Clanton's 100% ElectroniCON festival expands on the idea of taking vaporwave seriously, proving that the genre can be as much about raving and partying as about sitting and listening. "Vaporwave can be about anything you want it to be" Clanton explains, "you know it when you feel it. I'm probably on the extreme end of the vaporwave spectrum where it can be definitely a rave, with a lot of energy". In many ways 100% ElectroniCON reflects other parties that also reinforce this potential of vaporwave, like Terminally Chill in Philadelphia, which Clanton celebrates for this quality.
While many of us saw festivals online as a response to the pandemic, Clanton laughs that these virtual experiences are something that vaporwave has been doing for years. The concept of Virtual Utopia — an accessible VR showcase for musicians and artists — had actually been in motion prior to the pandemic, but it fell into place serendipitously at a time where everyone was locked up at home. Despite not being able to go outside, most of us were still able to go online and witness the spectacle of Virtual Utopia. This sense of democratisation of experiences is underpinned by the ethos of Virtual Utopia, as Clanton describes. "The whole concept is, 'If I can do it, you can do it.'" This accounts for why there is a resource page on the Virtual Utopia website that includes tutorials on skills from learning how to use different softwares to creating 3D environments. By the third Virtual Utopia, they were already including artists who had only started teaching themselves VR after seeing the first Virtual Utopia. "I'm really proud to say that and want to continue fostering that kind of creativity and giving virtual artists a platform as we go forward".
These community values of inclusivity and accessibility are also upheld by Clanton in his approach to running his label 100% Electronica. To him, serving the artists is the easiest part of running a label, and he considers that it is just as important to serve the fans so that everyone can benefit. "If there's no TV show that wants our artists, let's build our own", Clanton mentions, referencing the BIG STREAM VR & Virtual Utopia. He continues that "if there's no music festival that wants to put our artists on, let's build our own", referencing 100% ElectriCON. While these ventures take a lot of resources, time and bodies, Clanton justifies the effort about the excitement gained from "developing an entire ecosystem that the fas can get excited about, and the artists can automatically be a part of". To Clanton, fostering these communities and creating these experiences is how you can make your label stand out in 2021, as "the most exciting labels focus on incubating their own subculture".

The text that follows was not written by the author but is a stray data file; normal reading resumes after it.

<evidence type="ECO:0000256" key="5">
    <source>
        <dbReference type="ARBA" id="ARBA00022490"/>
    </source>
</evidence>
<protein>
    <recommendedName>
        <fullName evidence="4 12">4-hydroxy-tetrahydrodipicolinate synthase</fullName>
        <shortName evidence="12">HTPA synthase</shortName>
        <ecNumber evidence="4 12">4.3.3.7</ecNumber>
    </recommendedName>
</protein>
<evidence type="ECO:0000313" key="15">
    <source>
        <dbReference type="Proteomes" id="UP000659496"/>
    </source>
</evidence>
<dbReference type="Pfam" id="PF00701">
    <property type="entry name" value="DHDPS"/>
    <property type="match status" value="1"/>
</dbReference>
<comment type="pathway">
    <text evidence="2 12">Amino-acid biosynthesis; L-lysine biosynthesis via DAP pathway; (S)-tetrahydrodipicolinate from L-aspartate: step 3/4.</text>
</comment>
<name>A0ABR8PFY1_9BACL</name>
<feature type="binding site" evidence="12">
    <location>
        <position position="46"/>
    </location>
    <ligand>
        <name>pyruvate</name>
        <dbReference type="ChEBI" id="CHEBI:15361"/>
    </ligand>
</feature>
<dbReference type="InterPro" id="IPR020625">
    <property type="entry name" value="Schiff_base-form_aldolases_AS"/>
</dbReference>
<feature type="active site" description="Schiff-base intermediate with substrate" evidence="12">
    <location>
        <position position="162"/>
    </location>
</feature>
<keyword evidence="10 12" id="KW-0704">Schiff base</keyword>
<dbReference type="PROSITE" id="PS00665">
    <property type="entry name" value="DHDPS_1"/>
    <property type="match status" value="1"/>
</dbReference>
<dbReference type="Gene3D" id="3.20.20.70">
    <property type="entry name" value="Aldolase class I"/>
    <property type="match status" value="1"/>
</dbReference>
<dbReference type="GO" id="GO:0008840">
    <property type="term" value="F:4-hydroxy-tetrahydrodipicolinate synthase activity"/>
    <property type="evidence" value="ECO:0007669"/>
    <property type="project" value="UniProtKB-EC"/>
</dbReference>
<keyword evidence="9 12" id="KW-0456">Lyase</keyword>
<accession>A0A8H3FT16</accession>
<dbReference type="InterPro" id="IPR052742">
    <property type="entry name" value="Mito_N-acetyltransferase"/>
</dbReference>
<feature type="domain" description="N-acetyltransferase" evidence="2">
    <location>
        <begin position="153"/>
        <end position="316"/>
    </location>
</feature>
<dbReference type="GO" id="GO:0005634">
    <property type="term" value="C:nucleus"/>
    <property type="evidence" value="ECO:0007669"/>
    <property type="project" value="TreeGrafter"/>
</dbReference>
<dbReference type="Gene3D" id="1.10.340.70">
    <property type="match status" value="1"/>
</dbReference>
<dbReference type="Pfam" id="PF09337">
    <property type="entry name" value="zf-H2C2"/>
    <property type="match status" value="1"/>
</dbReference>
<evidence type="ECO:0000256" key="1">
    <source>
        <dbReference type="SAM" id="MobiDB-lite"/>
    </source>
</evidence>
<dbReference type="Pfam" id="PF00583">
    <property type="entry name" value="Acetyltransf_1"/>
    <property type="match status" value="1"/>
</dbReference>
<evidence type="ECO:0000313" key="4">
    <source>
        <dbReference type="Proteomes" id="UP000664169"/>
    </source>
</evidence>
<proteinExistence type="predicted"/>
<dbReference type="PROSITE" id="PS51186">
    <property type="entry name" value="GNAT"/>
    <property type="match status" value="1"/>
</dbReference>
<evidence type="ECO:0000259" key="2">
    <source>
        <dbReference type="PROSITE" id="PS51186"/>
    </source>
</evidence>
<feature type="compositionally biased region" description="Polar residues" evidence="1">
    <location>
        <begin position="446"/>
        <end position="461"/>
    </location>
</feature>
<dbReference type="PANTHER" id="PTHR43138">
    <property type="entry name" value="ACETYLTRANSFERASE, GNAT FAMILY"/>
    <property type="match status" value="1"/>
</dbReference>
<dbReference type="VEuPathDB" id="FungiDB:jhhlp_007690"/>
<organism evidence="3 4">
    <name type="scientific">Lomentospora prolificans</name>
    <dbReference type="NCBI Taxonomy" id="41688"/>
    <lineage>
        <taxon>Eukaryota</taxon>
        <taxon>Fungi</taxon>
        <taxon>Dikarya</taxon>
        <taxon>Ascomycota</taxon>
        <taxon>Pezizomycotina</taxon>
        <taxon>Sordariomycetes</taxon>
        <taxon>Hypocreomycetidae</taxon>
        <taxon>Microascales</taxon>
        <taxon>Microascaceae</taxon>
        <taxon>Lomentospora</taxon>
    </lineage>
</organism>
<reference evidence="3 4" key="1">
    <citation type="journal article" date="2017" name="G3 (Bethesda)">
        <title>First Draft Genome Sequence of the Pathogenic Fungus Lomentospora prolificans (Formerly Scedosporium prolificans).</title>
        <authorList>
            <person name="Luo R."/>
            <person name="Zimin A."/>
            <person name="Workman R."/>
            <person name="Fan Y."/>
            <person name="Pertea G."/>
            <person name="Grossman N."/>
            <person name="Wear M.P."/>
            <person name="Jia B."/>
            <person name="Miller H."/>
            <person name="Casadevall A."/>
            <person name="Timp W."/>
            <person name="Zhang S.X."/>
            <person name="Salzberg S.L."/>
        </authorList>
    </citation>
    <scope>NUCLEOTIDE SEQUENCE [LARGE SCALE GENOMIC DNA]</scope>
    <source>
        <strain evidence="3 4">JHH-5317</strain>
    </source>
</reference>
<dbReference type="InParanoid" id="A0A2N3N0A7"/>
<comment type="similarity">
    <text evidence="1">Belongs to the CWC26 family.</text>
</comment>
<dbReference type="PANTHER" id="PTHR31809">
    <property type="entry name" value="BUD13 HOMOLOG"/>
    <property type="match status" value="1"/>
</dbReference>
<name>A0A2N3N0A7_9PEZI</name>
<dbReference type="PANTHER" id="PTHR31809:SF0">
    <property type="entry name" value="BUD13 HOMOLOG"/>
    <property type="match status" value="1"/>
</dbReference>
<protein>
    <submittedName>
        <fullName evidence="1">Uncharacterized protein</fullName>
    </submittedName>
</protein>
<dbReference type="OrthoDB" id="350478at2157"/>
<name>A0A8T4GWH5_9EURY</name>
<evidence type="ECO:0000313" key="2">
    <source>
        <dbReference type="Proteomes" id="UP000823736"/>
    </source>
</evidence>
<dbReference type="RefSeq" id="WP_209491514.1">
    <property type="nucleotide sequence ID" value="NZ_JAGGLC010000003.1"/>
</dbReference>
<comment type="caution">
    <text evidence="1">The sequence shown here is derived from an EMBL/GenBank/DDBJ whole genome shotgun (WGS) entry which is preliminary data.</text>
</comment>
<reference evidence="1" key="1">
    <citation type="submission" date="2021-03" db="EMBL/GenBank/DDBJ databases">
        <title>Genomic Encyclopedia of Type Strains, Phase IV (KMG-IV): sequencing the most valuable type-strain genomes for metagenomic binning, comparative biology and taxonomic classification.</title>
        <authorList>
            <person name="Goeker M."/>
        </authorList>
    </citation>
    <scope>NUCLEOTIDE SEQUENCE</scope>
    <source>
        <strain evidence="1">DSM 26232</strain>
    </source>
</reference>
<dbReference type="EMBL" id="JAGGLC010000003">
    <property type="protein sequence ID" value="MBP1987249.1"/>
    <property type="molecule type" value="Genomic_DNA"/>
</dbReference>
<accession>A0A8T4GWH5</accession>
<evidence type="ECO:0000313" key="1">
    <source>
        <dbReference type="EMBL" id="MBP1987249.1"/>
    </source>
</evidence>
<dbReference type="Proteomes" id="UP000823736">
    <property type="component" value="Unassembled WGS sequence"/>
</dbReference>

What for many was a year stuck in the past, stagnant and unwavering, for Clanton was a year of success, creativity and productivity. "I've never really been this busy before in my life," expanding that he's been developing VR concerts and the first VR podcast while managing 100% Electronica and working on his next solo album. While his activities could be interpreted as a rebellion to the inertia of lockdown, it's likely that he invoked this productivity spirit beforehand, which resulted in his collaboration with 311 frontman Nick Hexum." has been one of my favourite bands since third grade," Clanton offers eagerly, "I often hear his voice in my head when I'm writing so actually having him sing on my songs is unreal."
As cities start to reopen and the hope of international travel hangs overhead in the air, Clanton is busy working on his next music and dreaming of things to go back to "normal" where he can play gigs in the US and across the world.